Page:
In Matthew, Jesus says, “When you fast, do not look somber as the hypocrites do, for they disfigure their faces to show others they are fasting. Truly I tell you, they have received their reward in full” (6:16, NIV).

Woah, Jesus, did you just say that the most reward they’ll get is from themselves?

“But when you fast, put oil on your head and wash your face, so that it will not be obvious to others that you are fasting, but only to your Father, who is unseen, and your Father, who sees what is done in secret, will reward you.”

A reward from God? Sign me up, please and thank you. (P.S. if you’ve fallen victim to telling others about your fast, I’m right here with you. Jesus expects us to do it, and it doesn’t cancel out the entire fast.)

4. We need to shift our perspective of social media.

Social media is a dark place. It’s breeding ground for comparison, and it’s filled with modern debauchery. No wonder why we all feel the need to take a spiritual break from it. However, social media in and of itself is not dark. We are.

In his final charge to Timothy, Paul writes, “Command those who are rich in this present world not to be arrogant nor to put their hope in wealth, which is so uncertain, but to put their hope in God, who richly provides us with everything for our enjoyment… Guard what has been entrusted to your care. Turn away from godless chatter and the opposing ideas of what is falsely called knowledge, which some have professed and in so doing have departed from the faith” (1 Timothy 17-18, 20-21, NIV).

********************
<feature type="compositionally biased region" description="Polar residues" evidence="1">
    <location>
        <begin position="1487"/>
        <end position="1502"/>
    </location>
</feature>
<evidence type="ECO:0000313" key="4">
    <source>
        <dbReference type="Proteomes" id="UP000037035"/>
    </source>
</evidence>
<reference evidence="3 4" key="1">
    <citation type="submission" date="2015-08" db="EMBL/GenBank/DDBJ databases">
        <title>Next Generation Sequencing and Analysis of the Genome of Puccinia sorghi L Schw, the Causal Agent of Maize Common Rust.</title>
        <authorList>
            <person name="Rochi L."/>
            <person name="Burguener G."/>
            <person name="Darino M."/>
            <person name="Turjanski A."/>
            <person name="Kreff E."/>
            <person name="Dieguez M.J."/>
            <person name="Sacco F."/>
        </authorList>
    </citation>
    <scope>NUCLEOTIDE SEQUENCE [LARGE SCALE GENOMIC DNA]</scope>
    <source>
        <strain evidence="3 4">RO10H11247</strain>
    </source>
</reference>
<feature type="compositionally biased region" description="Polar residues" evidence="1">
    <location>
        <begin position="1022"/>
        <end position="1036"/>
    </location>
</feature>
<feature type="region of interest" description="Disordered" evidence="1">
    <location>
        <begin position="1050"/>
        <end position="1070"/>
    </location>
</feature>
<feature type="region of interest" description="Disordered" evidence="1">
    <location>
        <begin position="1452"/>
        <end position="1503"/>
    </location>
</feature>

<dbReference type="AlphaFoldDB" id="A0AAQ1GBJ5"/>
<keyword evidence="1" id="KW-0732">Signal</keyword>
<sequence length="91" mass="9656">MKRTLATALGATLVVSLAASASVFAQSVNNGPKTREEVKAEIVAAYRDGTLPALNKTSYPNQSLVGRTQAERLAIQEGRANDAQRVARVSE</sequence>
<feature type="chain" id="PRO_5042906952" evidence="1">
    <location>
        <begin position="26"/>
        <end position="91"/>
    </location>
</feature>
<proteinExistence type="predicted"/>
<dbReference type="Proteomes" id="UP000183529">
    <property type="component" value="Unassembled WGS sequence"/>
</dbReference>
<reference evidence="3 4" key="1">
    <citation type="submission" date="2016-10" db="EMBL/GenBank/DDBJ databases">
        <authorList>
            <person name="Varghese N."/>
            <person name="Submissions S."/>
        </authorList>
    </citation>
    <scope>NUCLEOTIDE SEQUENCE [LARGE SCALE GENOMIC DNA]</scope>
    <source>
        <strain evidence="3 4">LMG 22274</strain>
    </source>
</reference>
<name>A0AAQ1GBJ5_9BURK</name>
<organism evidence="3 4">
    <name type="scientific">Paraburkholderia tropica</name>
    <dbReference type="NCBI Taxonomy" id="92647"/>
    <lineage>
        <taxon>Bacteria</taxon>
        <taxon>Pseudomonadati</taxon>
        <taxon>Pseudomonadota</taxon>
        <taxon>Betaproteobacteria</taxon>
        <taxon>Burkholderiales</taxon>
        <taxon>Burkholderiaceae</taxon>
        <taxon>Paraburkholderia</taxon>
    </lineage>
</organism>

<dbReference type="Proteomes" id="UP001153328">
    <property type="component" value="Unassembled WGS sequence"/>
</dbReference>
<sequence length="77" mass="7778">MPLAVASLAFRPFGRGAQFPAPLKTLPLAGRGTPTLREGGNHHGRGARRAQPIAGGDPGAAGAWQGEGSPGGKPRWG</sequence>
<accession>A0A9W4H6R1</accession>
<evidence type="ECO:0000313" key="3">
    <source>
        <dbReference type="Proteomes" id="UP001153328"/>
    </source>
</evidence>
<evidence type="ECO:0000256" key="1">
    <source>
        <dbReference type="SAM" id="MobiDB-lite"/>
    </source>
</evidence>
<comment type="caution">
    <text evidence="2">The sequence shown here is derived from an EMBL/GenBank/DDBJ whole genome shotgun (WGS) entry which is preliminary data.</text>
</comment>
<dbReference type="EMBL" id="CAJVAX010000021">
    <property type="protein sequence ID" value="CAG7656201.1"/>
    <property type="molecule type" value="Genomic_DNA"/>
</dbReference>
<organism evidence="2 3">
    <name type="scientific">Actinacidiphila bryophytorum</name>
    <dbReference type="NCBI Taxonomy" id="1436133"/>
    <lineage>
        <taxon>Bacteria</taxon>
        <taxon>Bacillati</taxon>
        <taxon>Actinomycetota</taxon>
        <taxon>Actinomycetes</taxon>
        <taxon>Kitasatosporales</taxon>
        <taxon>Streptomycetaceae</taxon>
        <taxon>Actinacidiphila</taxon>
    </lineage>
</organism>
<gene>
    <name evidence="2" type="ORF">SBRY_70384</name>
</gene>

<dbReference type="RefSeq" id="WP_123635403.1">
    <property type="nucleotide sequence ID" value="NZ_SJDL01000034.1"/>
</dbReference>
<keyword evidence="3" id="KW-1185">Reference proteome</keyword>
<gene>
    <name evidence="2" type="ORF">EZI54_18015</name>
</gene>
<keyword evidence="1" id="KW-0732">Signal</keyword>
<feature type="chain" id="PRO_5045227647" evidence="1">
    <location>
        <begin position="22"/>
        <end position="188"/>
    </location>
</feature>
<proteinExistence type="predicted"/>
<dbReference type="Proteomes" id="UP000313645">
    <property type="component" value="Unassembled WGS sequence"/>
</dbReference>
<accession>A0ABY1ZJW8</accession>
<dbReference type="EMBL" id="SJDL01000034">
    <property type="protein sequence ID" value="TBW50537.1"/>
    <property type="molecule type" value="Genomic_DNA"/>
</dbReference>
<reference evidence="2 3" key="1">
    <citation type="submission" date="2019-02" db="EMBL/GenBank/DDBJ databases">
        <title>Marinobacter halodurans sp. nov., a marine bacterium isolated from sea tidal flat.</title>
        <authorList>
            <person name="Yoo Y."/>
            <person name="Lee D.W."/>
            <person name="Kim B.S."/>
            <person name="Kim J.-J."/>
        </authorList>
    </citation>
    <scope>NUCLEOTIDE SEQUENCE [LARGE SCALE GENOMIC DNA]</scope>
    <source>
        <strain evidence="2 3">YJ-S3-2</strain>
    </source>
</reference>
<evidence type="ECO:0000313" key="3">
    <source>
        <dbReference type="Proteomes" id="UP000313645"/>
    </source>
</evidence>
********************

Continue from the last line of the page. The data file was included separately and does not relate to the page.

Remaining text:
We need to start viewing social media as money, a resource from God. Social media is a resource that we have been entrusted with for the expansion of His Kingdom. How can we fulfill that mission if we selfishly avoid social media altogether?

Thus, it is imperative that we focus on social media creation rather than consumption, using the resource to pour Jesus into our audiences and dump the darkness out. This takes mindfulness, this takes self-control, and this takes discernment. But, remember, we can do all things through Christ (Philippians 4:13, NIV).

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About the Author: Indigo Sahara

While pursuing a degree in Spanish and journalism from the University of Wisconsin Oshkosh, Indigo recognized her intense passion for travel and calling toward media ministry. Upon graduation, she accepted the communications resident position at AAC, confident that it was her next step.
In addition to working at AAC and fulfilling her Master’s in Global Leadership from Crown College, Indigo manages a travel blog and Instagram account (@indigosahara), which she uses as a personal ministry.
When she was 8, she moved across the Atlantic with her parents and two sisters to small-town Stamullen, County Meath, Ireland for two years. Her young immersive experience quickly opened her eyes to diversity and instilled an eternal love for the nations in her heart. Since then, she has lived in three different cultures and traveled to 11 different countries and counting.